This is a thoughtful book, and it does not deserve the negative comments from those whom the book most likely is describing all too well. Cheating diminishes trust and reduces value. America has become corrupt across all the professions, within Congress, within the media, within the political level of government (the civil service remains a bastion of propriety).

What price freedom? What price the Republic? You may or may not choose to agree with this author's diagnosis and prescription, but in my view, he gets to the heart of the matter. It's about integrity. We've lost it.

See also, with reviews:
The Battle for the Soul of Capitalism: How the Financial System Underminded Social Ideals, Damaged Trust in the Markets, Robbed Investors of Trillions – and What to Do About It
The Fifty-Year Wound: How America's Cold War Victory Has Shaped Our World
The Global Class War: How America's Bipartisan Elite Lost Our Future – and What It Will Take to Win It Back
War on the Middle Class: How the Government, Big Business, and Special Interest Groups Are Waging War onthe American Dream and How to Fight Back
The Working Poor: Invisible in America
Off the Books: The Underground Economy of the Urban Poor

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Reference: Italian Ministry of Defense Briefings

Analysis, Budgets & Funding, Collaboration Zones, Communities of Practice, DoD, Ethics, Key Players, Methods & Process, Policy, Reform, Strategy, Threats, Tools

These briefings were commissioned by the Ministry of Defense in Italy and delivered over two days with independent official briefings from Carol Dumaine, then the active leader of the Global Futures Partnership Initiative (GFP).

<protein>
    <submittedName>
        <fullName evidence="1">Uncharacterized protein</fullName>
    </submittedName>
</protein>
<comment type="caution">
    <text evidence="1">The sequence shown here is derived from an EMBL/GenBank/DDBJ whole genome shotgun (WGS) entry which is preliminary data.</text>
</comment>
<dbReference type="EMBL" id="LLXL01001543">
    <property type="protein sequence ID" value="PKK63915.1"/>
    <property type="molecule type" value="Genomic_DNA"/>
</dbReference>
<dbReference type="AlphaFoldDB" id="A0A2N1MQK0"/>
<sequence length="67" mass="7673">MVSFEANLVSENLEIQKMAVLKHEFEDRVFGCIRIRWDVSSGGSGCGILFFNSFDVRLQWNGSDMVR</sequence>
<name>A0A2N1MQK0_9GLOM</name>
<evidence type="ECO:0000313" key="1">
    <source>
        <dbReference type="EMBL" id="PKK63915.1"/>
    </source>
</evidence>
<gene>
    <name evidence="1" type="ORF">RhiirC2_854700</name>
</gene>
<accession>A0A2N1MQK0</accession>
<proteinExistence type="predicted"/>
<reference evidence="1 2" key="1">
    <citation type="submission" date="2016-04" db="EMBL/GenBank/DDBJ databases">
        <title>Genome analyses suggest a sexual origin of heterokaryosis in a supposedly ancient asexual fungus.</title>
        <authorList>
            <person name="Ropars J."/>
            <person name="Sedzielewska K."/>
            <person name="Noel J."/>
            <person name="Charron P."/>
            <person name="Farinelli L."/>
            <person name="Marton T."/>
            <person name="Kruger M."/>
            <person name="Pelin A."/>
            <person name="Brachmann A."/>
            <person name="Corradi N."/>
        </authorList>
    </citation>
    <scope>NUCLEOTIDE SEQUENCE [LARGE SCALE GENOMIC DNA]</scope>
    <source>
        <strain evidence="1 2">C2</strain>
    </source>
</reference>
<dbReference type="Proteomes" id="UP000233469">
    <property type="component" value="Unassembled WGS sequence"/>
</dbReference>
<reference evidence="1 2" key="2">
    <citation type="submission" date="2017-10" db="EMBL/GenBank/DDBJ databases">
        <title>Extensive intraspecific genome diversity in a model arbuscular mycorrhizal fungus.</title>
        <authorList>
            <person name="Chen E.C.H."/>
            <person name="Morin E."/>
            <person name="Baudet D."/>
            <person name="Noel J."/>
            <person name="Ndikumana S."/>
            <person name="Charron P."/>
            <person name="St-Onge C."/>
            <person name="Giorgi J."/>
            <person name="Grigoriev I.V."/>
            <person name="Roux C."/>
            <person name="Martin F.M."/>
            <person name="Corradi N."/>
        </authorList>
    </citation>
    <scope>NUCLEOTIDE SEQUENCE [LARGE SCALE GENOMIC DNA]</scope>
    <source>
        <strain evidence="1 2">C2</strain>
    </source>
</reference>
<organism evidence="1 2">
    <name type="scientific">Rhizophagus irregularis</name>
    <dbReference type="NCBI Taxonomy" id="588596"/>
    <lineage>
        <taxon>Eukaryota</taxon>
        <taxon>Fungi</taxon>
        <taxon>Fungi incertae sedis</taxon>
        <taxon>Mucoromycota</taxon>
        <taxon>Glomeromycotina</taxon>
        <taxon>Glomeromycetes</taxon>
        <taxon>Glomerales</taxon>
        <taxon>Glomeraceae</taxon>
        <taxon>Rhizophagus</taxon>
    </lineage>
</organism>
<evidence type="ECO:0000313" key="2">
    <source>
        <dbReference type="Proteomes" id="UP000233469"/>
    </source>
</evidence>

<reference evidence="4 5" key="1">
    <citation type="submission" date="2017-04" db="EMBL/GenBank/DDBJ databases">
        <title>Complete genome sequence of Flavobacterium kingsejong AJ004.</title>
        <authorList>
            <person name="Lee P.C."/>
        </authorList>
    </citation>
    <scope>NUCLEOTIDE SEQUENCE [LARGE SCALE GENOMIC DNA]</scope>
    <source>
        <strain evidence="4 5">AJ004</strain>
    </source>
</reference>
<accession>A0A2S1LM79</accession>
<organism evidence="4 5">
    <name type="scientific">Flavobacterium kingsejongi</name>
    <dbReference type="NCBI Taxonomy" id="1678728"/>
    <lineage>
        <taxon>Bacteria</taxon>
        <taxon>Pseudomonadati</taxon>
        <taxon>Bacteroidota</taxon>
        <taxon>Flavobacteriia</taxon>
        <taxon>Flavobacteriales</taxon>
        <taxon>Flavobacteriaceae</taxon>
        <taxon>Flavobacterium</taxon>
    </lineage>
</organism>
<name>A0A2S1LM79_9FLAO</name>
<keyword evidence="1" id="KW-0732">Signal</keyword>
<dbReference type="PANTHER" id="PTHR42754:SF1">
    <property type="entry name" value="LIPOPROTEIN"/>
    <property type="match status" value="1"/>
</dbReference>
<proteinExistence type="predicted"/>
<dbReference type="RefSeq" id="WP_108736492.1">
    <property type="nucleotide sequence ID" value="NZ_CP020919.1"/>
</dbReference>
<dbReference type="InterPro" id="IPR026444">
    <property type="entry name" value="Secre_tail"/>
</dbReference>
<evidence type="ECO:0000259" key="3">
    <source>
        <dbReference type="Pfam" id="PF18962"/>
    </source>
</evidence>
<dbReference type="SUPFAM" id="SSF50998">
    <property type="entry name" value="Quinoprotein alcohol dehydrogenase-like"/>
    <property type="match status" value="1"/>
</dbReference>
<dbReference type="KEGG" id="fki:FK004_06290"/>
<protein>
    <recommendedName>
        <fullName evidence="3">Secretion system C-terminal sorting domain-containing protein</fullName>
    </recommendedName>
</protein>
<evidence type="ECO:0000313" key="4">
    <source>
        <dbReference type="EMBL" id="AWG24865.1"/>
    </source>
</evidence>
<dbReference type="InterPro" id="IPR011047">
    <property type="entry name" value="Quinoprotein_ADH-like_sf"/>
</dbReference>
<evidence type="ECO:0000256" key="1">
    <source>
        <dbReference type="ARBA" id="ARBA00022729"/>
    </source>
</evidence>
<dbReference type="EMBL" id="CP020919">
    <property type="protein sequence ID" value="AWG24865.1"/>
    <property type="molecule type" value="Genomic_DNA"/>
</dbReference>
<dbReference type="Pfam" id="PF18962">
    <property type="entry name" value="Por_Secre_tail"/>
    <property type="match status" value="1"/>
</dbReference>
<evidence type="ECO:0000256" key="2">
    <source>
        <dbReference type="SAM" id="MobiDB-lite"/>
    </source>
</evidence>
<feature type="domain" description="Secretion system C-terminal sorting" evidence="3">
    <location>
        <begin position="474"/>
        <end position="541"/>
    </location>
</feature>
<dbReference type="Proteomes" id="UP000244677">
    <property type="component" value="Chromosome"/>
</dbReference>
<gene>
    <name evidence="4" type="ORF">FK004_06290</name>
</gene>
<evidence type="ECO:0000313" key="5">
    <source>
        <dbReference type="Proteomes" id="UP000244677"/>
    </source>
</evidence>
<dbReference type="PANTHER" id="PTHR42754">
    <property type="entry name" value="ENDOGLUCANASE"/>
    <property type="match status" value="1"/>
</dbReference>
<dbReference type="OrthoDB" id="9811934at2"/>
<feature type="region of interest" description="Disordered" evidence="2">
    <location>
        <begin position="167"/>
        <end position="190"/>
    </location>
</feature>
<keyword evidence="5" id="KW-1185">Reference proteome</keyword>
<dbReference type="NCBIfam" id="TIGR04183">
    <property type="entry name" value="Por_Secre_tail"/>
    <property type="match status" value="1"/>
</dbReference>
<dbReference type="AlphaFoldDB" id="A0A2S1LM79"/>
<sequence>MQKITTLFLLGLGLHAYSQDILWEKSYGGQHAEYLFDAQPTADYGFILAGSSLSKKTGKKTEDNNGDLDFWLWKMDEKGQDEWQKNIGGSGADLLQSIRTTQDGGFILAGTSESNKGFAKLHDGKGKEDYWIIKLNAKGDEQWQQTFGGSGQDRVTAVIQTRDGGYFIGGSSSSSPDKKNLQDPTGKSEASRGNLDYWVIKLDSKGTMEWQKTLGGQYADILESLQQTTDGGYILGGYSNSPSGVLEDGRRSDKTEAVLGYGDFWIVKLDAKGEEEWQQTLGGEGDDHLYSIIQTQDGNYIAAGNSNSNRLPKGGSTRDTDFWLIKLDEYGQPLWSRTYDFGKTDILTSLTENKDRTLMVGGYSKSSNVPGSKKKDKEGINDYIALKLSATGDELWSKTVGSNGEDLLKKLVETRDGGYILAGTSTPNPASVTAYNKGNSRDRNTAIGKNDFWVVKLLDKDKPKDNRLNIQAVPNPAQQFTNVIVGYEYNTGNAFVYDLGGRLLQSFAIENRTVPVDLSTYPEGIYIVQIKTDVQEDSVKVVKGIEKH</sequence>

2002 FAILURE of 20th Century Intelligence

2004 The Failure of 20th Century Intelligence (Updated 2006)

2004 COLLECTION: Know Who Knows

2004 PROCESSING: Make the Most of What You Know

2004 ANALYSIS: All-Source Analysis, Making Magic

2004 NEW RULES for the New Craft of Intelligence

2001 Dumaine (US) Global Futures Partnership “Are You Ready”

Collaboration Zones, Communities of Practice, Ethics, Global Futures Partnership, Historic Contributions, Key Players, Policies, Threats, Threats/Topical, Topics (All Other), UN/NGO
Full Source Online
Full Source Online

Carol Dumaine was for a few years allowed to manage an internal revoslution in intelligence affairs that ultimately failed, but left its mark.  She is still standing, and we expect to see her at the finish line when we finally do achieve a revolution in intelligence affairs and create both a Smart Nation and a World Brain.

Above, with a full title of Are You Ready?: Implications of a Changing Global Information Environment for Open Source Intelligence, was published in June 2001.  It remains a precious point of reference.